There is evidence that the pandemic has had some positive consequences such as reduced congestion and carbon emissions. Working from home, many people have also enjoyed improved wellbeing from being able to interact, often by walking or cycling, within their local neighbourhoods.
While not all jobs can be carried out online, and not every employee or student has an adequate laptop, high-speed internet or workspace at home, there is no doubt that many have adapted well to new ways of conducting work and other dimensions of their lives online.
Here to stay – beyond the pandemic
The explosion in digital, over physical, interaction has been dramatic. As mass vaccination starts to turn the tide of the pandemic, things will settle down. Over time, we will see how much of our new virtual personas outlast Covid-19 and how society will transition to a more stable state.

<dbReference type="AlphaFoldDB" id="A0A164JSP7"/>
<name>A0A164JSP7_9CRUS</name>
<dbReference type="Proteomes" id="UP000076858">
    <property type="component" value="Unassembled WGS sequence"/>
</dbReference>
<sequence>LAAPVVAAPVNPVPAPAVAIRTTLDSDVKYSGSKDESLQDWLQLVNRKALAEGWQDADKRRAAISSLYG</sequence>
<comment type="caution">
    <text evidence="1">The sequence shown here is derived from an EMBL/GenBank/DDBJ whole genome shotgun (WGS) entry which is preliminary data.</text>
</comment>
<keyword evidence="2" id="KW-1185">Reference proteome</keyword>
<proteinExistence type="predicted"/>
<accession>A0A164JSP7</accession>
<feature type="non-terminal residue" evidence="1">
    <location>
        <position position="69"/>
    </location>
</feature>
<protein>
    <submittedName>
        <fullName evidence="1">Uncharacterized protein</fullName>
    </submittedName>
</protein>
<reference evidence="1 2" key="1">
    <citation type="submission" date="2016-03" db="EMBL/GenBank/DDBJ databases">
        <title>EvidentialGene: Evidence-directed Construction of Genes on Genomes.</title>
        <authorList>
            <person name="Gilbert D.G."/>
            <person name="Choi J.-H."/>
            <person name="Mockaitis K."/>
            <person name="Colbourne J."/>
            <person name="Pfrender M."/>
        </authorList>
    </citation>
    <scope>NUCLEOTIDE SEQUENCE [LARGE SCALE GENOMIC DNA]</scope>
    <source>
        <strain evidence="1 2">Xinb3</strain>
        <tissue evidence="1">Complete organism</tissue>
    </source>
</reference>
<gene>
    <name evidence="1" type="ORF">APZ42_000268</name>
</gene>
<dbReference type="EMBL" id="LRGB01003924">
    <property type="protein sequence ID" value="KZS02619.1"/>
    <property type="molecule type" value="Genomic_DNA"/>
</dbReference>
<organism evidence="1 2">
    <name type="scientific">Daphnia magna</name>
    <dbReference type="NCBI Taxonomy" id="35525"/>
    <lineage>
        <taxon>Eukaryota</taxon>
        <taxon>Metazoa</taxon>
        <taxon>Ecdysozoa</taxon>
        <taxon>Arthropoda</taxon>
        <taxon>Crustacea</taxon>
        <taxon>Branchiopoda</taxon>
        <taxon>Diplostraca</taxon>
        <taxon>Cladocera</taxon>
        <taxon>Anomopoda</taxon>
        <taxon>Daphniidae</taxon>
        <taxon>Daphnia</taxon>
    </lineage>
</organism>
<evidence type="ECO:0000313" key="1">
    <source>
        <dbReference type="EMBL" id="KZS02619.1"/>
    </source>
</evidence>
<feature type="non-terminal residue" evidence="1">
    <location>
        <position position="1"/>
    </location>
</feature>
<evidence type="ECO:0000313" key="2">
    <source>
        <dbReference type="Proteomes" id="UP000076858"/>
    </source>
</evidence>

It seems likely that some acquired behaviours will remain. Digital services will be seen as convenient and flexible, providing greater choice and potentially offering better work-life balance. For many, the opportunity to ditch the traffic congestion and overcrowded trains encountered on the daily commute will be irresistible. Many companies are already eyeing the financial savings from downsizing expensive city centre offices and moving to smaller, agile hot-desking layouts.
According to a survey published by UK-headquartered consultancy PwC on the future of remote work, 80 per cent of employers anticipate adopting remote working in some form and many plan to allow it for at least two days a week.
The hybrid office therefore looks set to become a reality, transitioning from a nine-to-five workplace to a more flexible proposition around face-to-face collaboration and engagement. While commuting will remain, it may flatten and become more variable by day or hour, reducing peak demand and capacity.
This has huge implications for the economics of urban, and possibly inter-urban, travel.